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LBM_46_Dine_Polinas Solerno_By Jody Tiongco-18

Polina’s Salerno offers decadent Italian classics without pretension.

By Tess Eyrich | Photos by Jody Tiongco

 

I grew up in the kind of Italian family that ate pasta with homemade red sauce, meatballs and sausage for dinner at least once a week. Even now, the majority of our holiday and special-occasion dinners revolve around my mother’s Italian cooking, which might explain why I’m usually so reluctant to choose an Italian restaurant whenever my boyfriend and I go out to eat. It just feels so blatantly counterintuitive—probably in the same way, I’d assume, that the idea of going out for a peanut butter and jelly sandwich would seem to a “normal” person.

The food at Polina’s Salerno on Beach Street might just be enough to change my mind. Owner Polina Ferrell bought the restaurant in 1995 from the Manzis, the eatery’s founders, for whom she’d previously worked as a waitress since 1977. She describes the transition as “shocking, but in a good way,” adding that she’s made every effort to maintain the original restaurant’s home-style plates while also bringing its menu into the 21st century with upgrades like organic ingredients and gluten-free recipes.

Begin your meal with the fried mozzarella, which Polina’s daughter, Alina Sanchez, says is one of the restaurant’s signature starters. Warm, chewy and drenched in marina sauce, the savory treat is a bold opening act that packs a hearty dose of flavor.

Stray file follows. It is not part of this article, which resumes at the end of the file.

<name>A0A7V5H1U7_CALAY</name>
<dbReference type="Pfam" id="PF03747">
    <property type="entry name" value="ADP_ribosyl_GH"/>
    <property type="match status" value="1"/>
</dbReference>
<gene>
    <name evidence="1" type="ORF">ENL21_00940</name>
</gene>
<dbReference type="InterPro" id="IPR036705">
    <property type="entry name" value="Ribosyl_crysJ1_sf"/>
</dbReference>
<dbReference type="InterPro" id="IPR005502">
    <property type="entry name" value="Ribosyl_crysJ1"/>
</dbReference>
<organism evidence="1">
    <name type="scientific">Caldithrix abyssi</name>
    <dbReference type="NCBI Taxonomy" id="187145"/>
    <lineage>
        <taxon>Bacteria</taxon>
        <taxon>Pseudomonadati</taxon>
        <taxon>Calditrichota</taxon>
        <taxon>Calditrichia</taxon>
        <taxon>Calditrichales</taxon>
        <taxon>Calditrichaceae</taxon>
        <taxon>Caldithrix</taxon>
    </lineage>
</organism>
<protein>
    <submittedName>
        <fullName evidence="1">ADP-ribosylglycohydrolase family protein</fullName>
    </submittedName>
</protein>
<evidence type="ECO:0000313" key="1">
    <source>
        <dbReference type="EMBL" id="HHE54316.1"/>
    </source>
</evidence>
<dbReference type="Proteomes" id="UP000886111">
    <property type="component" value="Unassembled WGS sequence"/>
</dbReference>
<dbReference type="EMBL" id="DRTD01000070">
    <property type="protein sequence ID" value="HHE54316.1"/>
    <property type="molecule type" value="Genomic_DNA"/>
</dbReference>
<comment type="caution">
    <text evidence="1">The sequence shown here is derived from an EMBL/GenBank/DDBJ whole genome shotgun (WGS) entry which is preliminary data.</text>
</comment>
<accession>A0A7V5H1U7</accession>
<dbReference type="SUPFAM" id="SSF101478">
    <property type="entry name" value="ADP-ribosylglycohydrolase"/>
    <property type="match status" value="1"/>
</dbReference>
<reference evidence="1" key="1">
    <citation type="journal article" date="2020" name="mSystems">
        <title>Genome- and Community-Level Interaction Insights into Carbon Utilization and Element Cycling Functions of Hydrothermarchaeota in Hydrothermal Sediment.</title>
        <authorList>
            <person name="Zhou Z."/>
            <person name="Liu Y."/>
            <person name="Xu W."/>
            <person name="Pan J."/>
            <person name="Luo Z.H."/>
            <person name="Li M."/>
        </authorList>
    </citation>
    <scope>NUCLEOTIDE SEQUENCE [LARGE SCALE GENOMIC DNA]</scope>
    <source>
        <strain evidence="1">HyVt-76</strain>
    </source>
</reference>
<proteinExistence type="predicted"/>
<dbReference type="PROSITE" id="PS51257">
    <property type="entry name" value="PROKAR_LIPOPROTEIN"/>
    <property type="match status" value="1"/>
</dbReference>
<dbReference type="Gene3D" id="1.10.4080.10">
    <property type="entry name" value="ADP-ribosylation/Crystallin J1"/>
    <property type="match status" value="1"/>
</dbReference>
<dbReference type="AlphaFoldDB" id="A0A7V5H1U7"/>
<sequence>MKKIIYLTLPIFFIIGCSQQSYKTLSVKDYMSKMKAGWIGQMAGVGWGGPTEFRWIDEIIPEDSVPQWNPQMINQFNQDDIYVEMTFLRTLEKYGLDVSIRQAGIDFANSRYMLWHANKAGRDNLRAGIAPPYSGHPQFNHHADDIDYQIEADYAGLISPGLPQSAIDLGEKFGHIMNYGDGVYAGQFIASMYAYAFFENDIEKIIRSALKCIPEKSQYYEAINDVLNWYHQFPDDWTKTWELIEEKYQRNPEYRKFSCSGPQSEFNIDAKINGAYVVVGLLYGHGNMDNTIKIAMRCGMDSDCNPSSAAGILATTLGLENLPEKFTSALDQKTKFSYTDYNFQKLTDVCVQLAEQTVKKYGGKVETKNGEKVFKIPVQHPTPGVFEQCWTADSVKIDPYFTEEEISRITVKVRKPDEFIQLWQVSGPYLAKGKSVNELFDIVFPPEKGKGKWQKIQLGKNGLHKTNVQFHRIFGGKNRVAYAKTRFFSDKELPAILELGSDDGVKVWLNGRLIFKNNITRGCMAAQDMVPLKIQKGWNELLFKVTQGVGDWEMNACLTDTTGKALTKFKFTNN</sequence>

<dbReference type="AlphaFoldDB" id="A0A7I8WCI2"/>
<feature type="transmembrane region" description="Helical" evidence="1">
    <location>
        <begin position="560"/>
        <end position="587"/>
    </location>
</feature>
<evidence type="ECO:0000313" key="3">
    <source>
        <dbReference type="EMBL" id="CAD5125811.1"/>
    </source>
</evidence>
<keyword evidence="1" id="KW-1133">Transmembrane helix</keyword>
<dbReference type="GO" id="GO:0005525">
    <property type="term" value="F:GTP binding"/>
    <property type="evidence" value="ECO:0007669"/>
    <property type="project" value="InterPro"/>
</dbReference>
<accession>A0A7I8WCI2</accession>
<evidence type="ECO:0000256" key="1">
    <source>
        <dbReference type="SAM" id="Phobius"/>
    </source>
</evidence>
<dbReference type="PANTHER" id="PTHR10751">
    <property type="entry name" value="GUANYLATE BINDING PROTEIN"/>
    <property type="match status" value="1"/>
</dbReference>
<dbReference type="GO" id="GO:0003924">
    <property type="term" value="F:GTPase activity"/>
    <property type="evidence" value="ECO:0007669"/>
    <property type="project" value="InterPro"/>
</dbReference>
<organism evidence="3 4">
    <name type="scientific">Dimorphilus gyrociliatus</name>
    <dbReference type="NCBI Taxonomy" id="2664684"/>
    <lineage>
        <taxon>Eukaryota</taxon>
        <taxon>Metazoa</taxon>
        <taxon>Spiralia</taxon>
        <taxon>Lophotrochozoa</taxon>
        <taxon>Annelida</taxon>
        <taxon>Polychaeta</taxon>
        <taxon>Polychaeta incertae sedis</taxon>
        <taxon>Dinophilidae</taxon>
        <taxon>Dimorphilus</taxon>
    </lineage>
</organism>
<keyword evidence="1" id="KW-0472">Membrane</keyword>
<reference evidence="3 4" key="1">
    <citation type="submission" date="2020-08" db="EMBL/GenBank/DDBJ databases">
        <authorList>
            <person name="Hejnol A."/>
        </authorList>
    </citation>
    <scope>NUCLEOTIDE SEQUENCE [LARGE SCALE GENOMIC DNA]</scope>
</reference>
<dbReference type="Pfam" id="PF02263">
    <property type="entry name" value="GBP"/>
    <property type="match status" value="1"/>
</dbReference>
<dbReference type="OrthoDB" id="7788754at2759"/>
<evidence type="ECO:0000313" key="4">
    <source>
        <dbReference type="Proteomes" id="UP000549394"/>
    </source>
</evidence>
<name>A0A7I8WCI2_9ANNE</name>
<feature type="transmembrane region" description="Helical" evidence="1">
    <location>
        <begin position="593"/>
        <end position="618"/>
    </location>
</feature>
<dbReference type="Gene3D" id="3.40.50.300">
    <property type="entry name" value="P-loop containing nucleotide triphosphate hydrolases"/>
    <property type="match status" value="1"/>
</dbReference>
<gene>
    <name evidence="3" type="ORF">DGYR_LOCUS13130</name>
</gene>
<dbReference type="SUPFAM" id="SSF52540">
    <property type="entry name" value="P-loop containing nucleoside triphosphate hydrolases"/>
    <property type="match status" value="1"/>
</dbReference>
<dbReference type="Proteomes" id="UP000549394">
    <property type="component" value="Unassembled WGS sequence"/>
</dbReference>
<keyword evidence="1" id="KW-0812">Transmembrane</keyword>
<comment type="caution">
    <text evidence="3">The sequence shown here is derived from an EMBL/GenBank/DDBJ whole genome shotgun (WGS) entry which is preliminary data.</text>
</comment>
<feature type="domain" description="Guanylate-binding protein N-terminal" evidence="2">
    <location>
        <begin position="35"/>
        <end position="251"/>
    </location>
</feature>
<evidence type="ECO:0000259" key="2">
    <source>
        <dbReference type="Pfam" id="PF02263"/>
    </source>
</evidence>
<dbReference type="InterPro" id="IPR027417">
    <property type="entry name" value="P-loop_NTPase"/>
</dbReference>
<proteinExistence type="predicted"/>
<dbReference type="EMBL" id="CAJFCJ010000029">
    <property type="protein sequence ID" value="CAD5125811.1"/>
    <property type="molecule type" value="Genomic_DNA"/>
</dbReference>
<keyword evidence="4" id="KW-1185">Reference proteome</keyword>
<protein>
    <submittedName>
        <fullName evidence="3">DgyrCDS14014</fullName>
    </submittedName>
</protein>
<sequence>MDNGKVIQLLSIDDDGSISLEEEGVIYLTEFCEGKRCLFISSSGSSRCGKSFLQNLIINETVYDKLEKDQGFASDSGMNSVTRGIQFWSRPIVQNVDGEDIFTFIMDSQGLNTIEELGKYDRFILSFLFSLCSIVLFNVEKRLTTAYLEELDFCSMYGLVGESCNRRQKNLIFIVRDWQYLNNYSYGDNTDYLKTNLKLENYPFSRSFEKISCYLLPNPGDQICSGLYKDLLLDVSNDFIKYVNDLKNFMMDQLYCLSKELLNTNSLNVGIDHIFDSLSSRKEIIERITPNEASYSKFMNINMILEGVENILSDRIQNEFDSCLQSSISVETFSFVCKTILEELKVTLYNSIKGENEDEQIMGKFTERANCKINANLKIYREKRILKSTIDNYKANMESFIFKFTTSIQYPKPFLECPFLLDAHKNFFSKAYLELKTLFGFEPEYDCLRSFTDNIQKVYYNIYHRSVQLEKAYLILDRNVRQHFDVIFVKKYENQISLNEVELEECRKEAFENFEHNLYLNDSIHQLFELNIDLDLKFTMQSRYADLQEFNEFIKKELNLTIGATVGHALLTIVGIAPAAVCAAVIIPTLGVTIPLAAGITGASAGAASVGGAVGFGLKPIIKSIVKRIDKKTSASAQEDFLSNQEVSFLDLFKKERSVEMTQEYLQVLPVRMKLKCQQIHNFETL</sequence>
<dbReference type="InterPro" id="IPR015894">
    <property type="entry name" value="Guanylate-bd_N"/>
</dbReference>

If you’d prefer to ease into dinner with something lighter, try the Gorgonzola pine nut salad, a refreshing blend of romaine lettuce, creamy Gorgonzola cheese, sliced pear and toasted pine nuts topped with a white balsamic vinegar dressing that’s so good, it’ll have you begging Alina for the recipe.

The pasta menu poses a bigger challenge, as it features both a selection of specialty pastas and a build-your-own-pasta segment with a variety of noodles, sauces and add-ons. Traditionalists can take comfort in Polina’s good old-fashioned spaghetti with meatballs, or opt for something slightly more adventurous, like the salmon served over a bed of linguine that’s been tossed in a white wine-infused Sorrento sauce.
The restaurant’s seafood and meat dishes include the option of substituting a pasta side for vegetables. The Chicken Arturo is a standout on the roster of meat dishes and arrives cooked in a light cream sauce with artichokes, mushrooms and red bell peppers.

No Italian dinner would be complete without a slice of homemade tiramisu for dessert, and Polina’s doesn’t disappoint. Airy layers of mascarpone cheese contrast perfectly with notes of coffee and chocolate; this is an indulgence that satisfies without overwhelming. The same can be said for all of the food at Polina’s.

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